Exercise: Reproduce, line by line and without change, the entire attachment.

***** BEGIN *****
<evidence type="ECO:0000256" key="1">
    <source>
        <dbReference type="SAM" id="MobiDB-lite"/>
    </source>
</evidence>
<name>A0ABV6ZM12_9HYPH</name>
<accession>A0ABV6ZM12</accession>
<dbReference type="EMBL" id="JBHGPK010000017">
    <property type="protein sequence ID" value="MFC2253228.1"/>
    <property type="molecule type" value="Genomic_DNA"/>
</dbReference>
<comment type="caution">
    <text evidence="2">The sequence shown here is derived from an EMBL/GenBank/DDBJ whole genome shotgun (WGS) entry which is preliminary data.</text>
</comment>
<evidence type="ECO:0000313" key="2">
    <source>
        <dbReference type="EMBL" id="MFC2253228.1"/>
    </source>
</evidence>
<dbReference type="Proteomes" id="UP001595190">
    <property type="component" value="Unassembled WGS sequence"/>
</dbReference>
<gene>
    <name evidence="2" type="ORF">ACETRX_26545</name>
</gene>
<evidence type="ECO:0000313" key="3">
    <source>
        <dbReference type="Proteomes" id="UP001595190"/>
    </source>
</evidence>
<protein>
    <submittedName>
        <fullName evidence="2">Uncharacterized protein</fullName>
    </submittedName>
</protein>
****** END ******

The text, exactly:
<evidence type="ECO:0000256" key="1">
    <source>
        <dbReference type="SAM" id="MobiDB-lite"/>
    </source>
</evidence>
<name>A0ABV6ZM12_9HYPH</name>
<accession>A0ABV6ZM12</accession>
<dbReference type="EMBL" id="JBHGPK010000017">
    <property type="protein sequence ID" value="MFC2253228.1"/>
    <property type="molecule type" value="Genomic_DNA"/>
</dbReference>
<comment type="caution">
    <text evidence="2">The sequence shown here is derived from an EMBL/GenBank/DDBJ whole genome shotgun (WGS) entry which is preliminary data.</text>
</comment>
<evidence type="ECO:0000313" key="2">
    <source>
        <dbReference type="EMBL" id="MFC2253228.1"/>
    </source>
</evidence>
<dbReference type="Proteomes" id="UP001595190">
    <property type="component" value="Unassembled WGS sequence"/>
</dbReference>
<gene>
    <name evidence="2" type="ORF">ACETRX_26545</name>
</gene>
<evidence type="ECO:0000313" key="3">
    <source>
        <dbReference type="Proteomes" id="UP001595190"/>
    </source>
</evidence>
<protein>
    <submittedName>
        <fullName evidence="2">Uncharacterized protein</fullName>
    </submittedName>
</protein>